Source: (2012) e-International Relations. 30 July 2012.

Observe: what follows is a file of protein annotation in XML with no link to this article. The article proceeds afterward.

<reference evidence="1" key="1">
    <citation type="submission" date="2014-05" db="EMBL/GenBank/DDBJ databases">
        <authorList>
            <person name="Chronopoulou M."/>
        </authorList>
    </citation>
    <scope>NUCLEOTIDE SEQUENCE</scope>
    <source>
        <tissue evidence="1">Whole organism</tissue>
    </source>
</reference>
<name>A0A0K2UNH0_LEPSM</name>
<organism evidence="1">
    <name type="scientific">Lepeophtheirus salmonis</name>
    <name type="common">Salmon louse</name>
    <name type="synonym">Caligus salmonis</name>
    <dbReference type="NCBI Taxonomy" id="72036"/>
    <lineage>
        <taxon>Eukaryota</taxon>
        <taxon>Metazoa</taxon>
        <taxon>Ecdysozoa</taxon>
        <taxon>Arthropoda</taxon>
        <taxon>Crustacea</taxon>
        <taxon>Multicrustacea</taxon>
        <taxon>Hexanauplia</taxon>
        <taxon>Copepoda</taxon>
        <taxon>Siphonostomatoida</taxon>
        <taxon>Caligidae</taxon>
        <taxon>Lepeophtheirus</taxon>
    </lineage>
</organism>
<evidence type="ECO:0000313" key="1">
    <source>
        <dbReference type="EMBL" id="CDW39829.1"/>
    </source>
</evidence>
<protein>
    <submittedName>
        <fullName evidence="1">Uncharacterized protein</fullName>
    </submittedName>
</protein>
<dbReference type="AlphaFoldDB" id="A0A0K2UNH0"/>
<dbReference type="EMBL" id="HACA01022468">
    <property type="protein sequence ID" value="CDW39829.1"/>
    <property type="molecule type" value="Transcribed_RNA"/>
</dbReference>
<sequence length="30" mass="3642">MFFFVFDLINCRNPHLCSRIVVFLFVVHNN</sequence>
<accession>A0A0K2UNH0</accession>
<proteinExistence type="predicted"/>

The scenes of extreme overcrowding in Rwanda’s prisons, a domestic criminal justice system buckling under the weight of over 800,000 genocide-related prisoners awaiting trial (Wielenga and Harris 2011: 16; Khaleeli 2010) and a nation deficient of any remaining legal expertise constituted but a handful of factors which characterised early post-genocide Rwanda. This extreme situation required a radical solution, and so it is in this notion that a blend of the traditional restorative practices of gacaca was envisaged in light of contemporary needs. The restorative conception and intentions of the modern practice of gacaca were specifically designed as an alternative to Western models of retributive justice, in order to offer a more efficient, effective and long-term solution to the problems of national suffering and divisions. This essay therefore contends that gacaca constitutes an experiment in restorative justice, yet without ever fully achieving its own aims. It is within this assertion that the success of gacaca will be explored, and so rather than assuming that gacaca’s failings are indicative of the inherent weaknesses of restorative justice itself, this essay seeks to outline its strengths, using these as a measure in which to judge gacaca’s success. Firstly it is important to understand the nature of restorative justice, and so a full but nuanced conceptualisation of the term, influenced by Howard Zehr’s definition, will be offered. Within this framework the three core tenets of restorative justice, to repair, restore and establish responsibility, will be invoked as the main foundations on which to assess gacaca. Through this analysis it will be proven that gacaca was restorative in conceptualisation and intent. Primarily, therefore, gacaca can be viewed as a restorative justice experiment and in situating gacaca within the context of restorative justice the value of some of its elements can be understood. However, the extent to which gacaca can in practice be called a ‘success’ is dependent upon its realisation of these core tenets of restorative justice. As will be shown, however, gacaca did not fully implement these goals, but importantly also, external factors impeded its ability to deliver restorative justice wholly. Finally, the conclusions drawn from this analysis point towards some of the broader implications of gacaca as both an experiment and a failure of restorative justice, showing the relevance and potential that a restorative model of justice can hold, not just for Rwanda, but for contemporary global politics. (excerpt)


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